4. Brian |

    I’m thinking we know the numbers of travellers on these routes over a given period. So we must know how many people this will affect. For some it will be life changing, for others life affecting. It’s been going on since the price of things really started to matter, so i’m used to services being cut, on the trains and buses. Localism must mean local jobs eventually.

  5. Robin Forrester |

    Reducing the 94 service to 3 per day would lead to a significant reduction in utilisation as it would not be possible to visit the Yealm medical centre and other services in Yealmpton without a considerable wait for the return service, Newton and Noss users would have to find an alternative return

  6. Sheena Badham |

    Rural living already has its drawbacks and to remove daily transport for hospital/doctor’s appointments or even just shopping can impact dramatically on the lives of local residents. The 325 Lapford to Barnstaple is a must for such services. The proposal for 2 days a week is just too drastic a cut – even Monday, Wednesday and Friday would be more acceptable, i.e. cutting the service in half.

  7. Robert Byrnes |

    I fully support the continuation of evening bus travel and oppose the cuts to public transport.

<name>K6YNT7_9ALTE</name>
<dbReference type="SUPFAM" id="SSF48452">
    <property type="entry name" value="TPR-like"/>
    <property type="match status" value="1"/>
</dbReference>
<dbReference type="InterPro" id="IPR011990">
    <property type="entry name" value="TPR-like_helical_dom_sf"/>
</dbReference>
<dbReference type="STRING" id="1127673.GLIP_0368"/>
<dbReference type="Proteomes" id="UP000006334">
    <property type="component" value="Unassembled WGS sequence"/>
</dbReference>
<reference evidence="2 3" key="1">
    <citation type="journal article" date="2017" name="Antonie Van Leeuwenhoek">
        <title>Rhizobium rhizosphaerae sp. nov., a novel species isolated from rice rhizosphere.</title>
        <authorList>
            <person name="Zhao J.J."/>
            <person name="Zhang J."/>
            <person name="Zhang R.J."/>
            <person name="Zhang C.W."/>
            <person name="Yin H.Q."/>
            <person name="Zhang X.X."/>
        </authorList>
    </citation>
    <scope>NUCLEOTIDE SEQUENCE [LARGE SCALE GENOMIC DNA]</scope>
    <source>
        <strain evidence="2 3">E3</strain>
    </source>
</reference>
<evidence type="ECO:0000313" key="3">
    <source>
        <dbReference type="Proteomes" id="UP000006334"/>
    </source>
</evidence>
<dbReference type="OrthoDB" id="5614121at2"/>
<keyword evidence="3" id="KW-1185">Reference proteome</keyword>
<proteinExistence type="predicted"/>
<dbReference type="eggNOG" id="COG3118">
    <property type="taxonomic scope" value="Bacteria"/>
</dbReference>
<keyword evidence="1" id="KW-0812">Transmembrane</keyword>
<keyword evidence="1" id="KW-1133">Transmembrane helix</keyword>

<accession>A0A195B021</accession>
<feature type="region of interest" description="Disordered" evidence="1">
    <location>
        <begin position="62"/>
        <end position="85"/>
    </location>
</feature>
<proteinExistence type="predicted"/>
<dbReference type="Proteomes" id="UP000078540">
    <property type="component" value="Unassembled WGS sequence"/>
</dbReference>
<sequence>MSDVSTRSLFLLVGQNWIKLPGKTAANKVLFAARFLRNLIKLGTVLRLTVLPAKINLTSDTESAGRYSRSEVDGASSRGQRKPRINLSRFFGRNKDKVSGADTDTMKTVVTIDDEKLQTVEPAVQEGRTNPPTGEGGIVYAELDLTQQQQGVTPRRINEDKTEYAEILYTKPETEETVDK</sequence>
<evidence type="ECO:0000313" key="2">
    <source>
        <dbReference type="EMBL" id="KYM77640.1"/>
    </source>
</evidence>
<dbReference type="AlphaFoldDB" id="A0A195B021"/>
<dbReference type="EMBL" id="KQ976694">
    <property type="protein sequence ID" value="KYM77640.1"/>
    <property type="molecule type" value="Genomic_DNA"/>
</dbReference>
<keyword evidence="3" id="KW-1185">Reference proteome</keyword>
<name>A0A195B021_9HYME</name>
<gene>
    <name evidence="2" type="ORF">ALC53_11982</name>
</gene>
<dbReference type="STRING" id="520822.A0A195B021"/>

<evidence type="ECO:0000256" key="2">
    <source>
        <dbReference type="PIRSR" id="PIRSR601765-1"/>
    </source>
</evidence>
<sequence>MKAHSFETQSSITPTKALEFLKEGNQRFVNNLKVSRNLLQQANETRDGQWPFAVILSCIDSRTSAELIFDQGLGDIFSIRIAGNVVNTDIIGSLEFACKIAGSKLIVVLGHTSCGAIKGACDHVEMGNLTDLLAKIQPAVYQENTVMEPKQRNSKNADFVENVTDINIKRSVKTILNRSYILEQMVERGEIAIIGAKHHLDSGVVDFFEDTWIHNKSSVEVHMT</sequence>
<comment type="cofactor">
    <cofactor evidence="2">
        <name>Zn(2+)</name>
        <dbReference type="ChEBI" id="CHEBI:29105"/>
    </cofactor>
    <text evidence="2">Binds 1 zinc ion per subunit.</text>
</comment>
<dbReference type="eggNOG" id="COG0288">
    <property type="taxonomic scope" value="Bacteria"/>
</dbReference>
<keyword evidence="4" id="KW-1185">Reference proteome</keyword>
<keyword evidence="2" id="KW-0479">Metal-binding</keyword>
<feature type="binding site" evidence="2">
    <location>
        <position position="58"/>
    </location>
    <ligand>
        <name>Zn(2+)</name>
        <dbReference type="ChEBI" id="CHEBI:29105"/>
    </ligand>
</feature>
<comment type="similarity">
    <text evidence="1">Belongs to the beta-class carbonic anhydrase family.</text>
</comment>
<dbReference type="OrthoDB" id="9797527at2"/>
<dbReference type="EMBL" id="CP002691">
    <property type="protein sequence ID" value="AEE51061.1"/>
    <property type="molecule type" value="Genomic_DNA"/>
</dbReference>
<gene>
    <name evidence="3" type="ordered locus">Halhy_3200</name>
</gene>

8. Amerie Rose |

    With regard buses between Exeter and Crediton:

    I fully agree with many of the comments below. Particularly poignant is Mrs Richardson – my daughter is nearly old enough to do the same and it would be tragic to limit her cultural and educational experience’s by excluding her from what Exeter has to offer in the evenings. Most college courses, theatre events and cinema viewings’ end times mean that the last bus proposed would be pretty much useless.

    If this proposal goes ahead it will send a discouraging message to people like my daughter – the public transport habits they gain in their independent teenage years will carry them into adulthood. You need them to need you, they are your next generation of customers.